A torn ACL in her knee after NCAAs derailed her alpine ski career. Though she continued to race for the Middlebury ski team, she never returned to her previous level, perhaps because her focus had shifted to mountain biking. Her junior year, she won the national collegiate mountain biking title and turned pro before she graduated in 2005.
The following season, the Davison sisters (Sabra also got into mountain biking) were competing at a local race when they looked around and realized that girls weren’t keeping pace with the growing sport.
“There would be five or 10 girls versus 100 to 120 junior boys who would roll up to the start line,” said Davison. “We were like: ‘This is a problem.’”
So was born Little Bellas, a mountain bike mentoring program for girls ages 8-14. Since 2006, it has grown from a Sunday afternoon program to include weeklong summer camps at the Catamount Outdoor Center, as well as camps that coincide with the Sea Otter Classic race in California and a mountain bike festival in Wisconsin. The girls ride obstacle courses, tell jokes, cruise around on singletrack trails, and play games like “Dab” (dab your foot to the ground and you’re out). Davison thinks of new games while flying to/from races.
“The more girls we see riding bikes with smiles on their faces, the happier it makes us,” said Davison, though it’s hard to imagine her any happier.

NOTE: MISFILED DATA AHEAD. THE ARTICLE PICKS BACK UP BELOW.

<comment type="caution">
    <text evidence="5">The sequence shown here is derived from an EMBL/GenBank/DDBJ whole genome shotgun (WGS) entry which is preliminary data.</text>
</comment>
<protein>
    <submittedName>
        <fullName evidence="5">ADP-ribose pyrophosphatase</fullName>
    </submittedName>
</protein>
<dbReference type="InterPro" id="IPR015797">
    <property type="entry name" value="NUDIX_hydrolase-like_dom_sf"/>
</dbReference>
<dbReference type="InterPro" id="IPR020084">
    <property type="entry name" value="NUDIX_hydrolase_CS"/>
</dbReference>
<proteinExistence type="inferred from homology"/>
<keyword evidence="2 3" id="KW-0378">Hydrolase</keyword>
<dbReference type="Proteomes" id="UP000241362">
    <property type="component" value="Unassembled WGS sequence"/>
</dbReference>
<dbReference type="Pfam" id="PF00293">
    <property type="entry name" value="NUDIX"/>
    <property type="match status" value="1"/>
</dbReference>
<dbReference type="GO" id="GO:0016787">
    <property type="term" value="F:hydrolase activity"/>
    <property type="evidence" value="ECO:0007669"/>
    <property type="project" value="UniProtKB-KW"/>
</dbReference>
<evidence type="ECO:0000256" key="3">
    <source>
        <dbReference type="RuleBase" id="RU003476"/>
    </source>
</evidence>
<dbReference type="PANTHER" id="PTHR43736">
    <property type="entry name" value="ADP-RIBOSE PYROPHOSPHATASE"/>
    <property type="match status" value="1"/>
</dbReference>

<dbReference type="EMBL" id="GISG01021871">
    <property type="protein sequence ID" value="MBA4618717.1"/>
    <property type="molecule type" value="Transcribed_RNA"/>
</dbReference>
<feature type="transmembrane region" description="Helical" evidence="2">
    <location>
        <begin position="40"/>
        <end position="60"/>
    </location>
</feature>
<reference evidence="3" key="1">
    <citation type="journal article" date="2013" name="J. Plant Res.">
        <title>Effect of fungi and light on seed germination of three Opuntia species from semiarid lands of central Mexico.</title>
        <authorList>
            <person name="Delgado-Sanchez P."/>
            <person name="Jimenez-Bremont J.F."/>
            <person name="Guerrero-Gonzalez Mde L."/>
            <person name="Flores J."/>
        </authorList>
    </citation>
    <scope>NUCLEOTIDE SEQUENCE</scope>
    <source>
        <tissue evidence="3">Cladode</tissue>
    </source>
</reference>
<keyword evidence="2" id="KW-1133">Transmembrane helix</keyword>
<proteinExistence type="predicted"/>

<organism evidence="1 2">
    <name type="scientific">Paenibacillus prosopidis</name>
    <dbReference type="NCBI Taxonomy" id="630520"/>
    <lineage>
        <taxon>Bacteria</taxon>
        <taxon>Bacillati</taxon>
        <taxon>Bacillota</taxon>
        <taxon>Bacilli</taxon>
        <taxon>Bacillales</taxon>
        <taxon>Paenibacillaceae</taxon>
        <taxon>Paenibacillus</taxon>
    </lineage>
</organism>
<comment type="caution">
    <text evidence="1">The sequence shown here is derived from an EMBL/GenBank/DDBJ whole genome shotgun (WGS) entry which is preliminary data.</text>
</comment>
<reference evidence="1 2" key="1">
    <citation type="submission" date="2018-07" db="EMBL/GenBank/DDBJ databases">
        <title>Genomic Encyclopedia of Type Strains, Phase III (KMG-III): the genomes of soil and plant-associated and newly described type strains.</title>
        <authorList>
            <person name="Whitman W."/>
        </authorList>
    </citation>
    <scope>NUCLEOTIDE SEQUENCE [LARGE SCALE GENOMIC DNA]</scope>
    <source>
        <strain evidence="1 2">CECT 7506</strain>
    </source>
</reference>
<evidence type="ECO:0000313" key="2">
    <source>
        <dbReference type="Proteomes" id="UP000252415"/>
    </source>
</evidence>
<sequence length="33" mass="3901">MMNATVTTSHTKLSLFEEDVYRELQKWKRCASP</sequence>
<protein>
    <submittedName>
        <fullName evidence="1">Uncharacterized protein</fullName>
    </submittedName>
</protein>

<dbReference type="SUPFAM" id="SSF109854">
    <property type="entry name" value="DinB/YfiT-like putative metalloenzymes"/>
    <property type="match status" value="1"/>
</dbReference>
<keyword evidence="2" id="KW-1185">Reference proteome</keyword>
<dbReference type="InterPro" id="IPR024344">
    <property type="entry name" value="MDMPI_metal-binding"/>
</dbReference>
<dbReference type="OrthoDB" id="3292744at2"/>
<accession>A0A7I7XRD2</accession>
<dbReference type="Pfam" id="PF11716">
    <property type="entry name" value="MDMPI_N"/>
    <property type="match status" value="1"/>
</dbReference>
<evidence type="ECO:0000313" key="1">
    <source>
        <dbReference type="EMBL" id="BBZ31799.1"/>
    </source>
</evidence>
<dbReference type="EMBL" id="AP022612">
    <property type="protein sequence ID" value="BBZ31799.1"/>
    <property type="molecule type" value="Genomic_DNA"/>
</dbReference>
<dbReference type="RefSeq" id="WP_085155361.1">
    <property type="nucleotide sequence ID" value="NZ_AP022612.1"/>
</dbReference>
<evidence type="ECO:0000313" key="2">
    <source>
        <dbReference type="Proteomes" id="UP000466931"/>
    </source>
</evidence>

While Little Bellas grew, so did Davison’s mountain biking career. She competed in two world championships (2007 and 2008), and in 2009, finally climbed into the top 15 at a couple of World Cups. But before the 2010 season, she tweaked her labrum while skiing, then tore it weightlifting over the Holidays.
The labrum is a ring of cartilage that surrounds the hip joint socket and helps keep the femur head inside the socket.
Unable to ride without pain, Davison had hip surgery on April 30, 2010, then began rehabbing with Bill Knowles at iSport in Killington, Vermont.
Emphasizing functional strength, Knowles is renowned for helping world-class athletes return to their sports stronger than when injuries benched them. Olympic gold medalists Hannah Teter and Hannah Kearney are among his clients.
Knowles developed a training plan where Davison does rounds of exercises involving resistance bands, balance, and core strength.
She credits the program for her strong season. And her coach agrees.
“That’s been my whole focus with [Lea],” said Andy Bishop, a former pro cyclist who raced the Tour de France four times before switching to mountain biking. “That was her weak point, she needed to develop power.”
During her latest session with Knowles in October, Davison trained so hard that she had to walk backwards down stairs for three days.
“That’s good!” said Bishop.
Now, after several weeks riding and hiking in Hawaii, Davison is feeling stronger than ever and ready to pedal into 2012.
The first World Cup race is March 17. And Bishop thinks the podium is well within Davison’s grasp.
“If she can keep her strength and power build-up going, momentum is in her favor,” he said. “Finishing last season well gave her confidence that [the podium] is possible.”
Peggy Shinn is a freelance contributor for teamusa.org. This story was not subject to the approval of the United States Olympic Committee or any National Governing Bodies.